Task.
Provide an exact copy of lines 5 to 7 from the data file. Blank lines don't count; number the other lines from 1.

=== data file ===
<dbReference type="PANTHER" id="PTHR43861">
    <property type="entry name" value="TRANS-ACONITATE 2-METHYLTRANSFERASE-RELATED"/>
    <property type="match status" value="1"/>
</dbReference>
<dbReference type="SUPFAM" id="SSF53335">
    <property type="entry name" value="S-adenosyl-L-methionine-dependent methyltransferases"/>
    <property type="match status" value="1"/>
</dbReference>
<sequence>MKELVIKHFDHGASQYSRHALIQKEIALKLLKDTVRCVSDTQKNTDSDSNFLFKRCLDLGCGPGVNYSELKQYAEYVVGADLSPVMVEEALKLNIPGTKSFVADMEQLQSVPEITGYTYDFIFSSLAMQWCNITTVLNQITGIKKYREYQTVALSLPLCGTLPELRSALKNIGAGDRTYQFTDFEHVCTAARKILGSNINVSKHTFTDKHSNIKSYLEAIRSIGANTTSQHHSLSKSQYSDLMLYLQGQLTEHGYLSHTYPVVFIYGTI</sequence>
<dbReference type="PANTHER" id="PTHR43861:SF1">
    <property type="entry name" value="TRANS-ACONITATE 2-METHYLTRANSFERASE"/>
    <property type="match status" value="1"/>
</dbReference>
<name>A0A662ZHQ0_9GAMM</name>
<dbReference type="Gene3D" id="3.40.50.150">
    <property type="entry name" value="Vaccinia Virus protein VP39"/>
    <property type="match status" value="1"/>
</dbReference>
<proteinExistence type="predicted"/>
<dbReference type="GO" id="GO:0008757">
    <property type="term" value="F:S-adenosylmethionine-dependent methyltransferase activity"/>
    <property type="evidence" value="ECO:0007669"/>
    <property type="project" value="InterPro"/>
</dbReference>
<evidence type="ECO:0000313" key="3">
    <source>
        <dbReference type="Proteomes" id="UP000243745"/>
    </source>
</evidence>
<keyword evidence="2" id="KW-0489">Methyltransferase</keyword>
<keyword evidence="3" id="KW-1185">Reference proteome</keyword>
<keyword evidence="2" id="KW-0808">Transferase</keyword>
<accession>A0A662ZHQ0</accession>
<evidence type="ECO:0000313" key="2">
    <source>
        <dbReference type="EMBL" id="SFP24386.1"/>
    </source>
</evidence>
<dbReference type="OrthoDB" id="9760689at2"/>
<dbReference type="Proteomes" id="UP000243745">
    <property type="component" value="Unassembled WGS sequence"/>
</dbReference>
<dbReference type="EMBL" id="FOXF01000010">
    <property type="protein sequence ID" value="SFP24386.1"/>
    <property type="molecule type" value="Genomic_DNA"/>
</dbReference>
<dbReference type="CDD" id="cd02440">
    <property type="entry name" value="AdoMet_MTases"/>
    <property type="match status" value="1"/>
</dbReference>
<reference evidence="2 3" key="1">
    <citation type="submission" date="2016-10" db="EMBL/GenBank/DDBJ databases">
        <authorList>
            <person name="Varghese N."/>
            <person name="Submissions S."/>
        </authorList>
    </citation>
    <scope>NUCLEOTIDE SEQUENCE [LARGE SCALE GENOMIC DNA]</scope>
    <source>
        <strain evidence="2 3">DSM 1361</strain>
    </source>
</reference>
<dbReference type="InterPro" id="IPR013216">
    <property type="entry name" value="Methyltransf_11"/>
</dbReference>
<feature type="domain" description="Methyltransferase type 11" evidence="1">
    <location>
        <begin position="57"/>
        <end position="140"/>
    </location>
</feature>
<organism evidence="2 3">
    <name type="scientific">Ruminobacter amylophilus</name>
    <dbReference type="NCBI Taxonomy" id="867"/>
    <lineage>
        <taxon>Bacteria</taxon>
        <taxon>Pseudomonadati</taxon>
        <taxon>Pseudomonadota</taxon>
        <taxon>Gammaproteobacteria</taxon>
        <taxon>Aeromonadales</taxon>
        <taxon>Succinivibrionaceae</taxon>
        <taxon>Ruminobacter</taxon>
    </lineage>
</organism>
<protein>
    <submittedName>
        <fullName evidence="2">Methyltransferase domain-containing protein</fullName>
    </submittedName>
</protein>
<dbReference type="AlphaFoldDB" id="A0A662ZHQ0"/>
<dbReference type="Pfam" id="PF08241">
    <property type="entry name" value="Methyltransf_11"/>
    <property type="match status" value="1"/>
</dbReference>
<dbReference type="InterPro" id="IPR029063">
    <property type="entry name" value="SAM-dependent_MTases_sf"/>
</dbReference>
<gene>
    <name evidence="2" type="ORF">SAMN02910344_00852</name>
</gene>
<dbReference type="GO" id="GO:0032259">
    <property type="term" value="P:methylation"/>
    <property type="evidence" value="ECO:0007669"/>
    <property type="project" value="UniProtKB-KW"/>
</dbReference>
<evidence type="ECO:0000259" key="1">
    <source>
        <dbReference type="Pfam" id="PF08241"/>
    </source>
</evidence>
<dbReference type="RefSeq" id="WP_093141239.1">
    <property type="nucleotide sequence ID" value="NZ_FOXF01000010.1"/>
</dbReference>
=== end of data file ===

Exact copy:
<dbReference type="SUPFAM" id="SSF53335">
    <property type="entry name" value="S-adenosyl-L-methionine-dependent methyltransferases"/>
    <property type="match status" value="1"/>